Lifetime Achievement Award is fitting tribute to Kyle
THE IRISH TIMES/IRISH SPORTS COUNCIL SPORTSWOMAN OF THE YEAR:How entirely and brilliantly fitting that after an Olympic and sporting year dominated by a woman, there was special recognition for the woman who helped pioneer it all, on so many levels, the unique and utterly incomparable Maeve Kyle.
How entirely fitting, too, that person to present her with the Lifetime Achievement Award yesterday was Ronnie Delany, who accompanied her on that maiden Olympic voyage of 1956.
It was there that Kyle became the first woman to represent Ireland at the Olympics, selected in both the 100 and 200 metres. Kyle has often told the story of how the news of her selection for Melbourne was greeted, perhaps best surmised, ironically enough, in a letter printed in this newspaper.
“I was a disgrace to motherhood and the Irish nation”, she proudly recalled. “That’s what one letter in The Irish Times said. Imagine! A woman leaving her husband and daughter to go and run!”
Now a sprightly 84, and still looking like she could sprint for Ireland, Kyle recalled with great humour her journey to Melbourne, with Delany: “It felt like months, and of course we partied the whole way.”
Yet there was a seriousness about what she was doing, even if some people felt she was a “monster”, or “doing something that no young woman should be doing, unless you were a naughty girl. But I suppose, yes, I went knocking on the door.”
Her achievements didn’t stop there, and in fact she has packed several lifetimes worth of involvement in several different sports.
Born in Kilkenny, and later attending Trinity, her first love was hockey, where she gained 58 Irish caps and represented three of the four Irish provinces, Leinster, Munster and Ulster: she was also All Star team in 1953 and 1959.
As well as Melbourne, she also competed in the Rome Olympics in 1960 and in Tokyo in 1964, reaching the semi-finals of both the 400m and 800m, her preferred distance. She also took bronze in the 400m at the 1966 European Indoor Athletics Championships in Dortmund.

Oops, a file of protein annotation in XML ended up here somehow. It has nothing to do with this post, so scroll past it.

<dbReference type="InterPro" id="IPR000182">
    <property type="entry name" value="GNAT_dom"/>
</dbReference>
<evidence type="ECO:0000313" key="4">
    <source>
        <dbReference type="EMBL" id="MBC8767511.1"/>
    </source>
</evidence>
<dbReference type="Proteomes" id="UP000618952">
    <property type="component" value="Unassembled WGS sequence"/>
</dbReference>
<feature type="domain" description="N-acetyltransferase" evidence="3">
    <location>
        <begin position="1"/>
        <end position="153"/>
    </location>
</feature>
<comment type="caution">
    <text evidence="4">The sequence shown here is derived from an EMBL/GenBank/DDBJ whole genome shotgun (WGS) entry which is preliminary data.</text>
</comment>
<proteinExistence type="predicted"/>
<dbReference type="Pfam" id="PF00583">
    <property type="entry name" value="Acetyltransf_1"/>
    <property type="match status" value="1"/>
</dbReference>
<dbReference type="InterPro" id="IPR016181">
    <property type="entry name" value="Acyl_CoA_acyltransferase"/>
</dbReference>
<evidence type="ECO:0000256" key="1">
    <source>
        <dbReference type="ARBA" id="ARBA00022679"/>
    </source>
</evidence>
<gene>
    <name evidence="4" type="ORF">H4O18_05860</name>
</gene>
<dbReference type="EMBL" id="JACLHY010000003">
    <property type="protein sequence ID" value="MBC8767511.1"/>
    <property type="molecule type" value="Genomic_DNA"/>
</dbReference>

Her problem was that she could only run the 200m in 1956 because that was the farthest a woman was allowed to run on the track at the time.
Amazingly, her sporting prowess didn’t end there, as Kyle was equally deft at tennis, swimming, sailing and cricket. With her husband and coach Seán, she later co-founded the Ballymena and Antrim Athletic Club, originally designed as a women’s club, although soon had men on board too: Kyle wasn’t one for any sort of separatism.
In 2006, she was one of 10 players who were initially installed into Irish hockey’s Hall of Fame, and five years ago was awarded an OBE for her decades of involvement in sport. “So has achieved so many firsts,” noted Delany, “not forgetting the first Irish woman to set an indoor world record. Most of all she’s a dear friend, and a pleasure and privilege to know.”
Kyle struck a special chord with each of the monthly award winners too, Katie Taylor admitted, that she definitely “opened the door for women in sport,” and to share the same stage with her, even on this occasion, was a real privilege.
It was that sort of afternoon at the Shelbourne Hotel, a fitting end to a great sporting year, where among the guests were fellow Olympians John Treacy, chief executive of the Irish Sports Council and Senator Eamonn Coghlan, along with Pat Hickey, president of the Olympic Council of Ireland, Ciarán Ó Cathain, president of Athletics Ireland, and Minister of State for Sport, Michael Ring.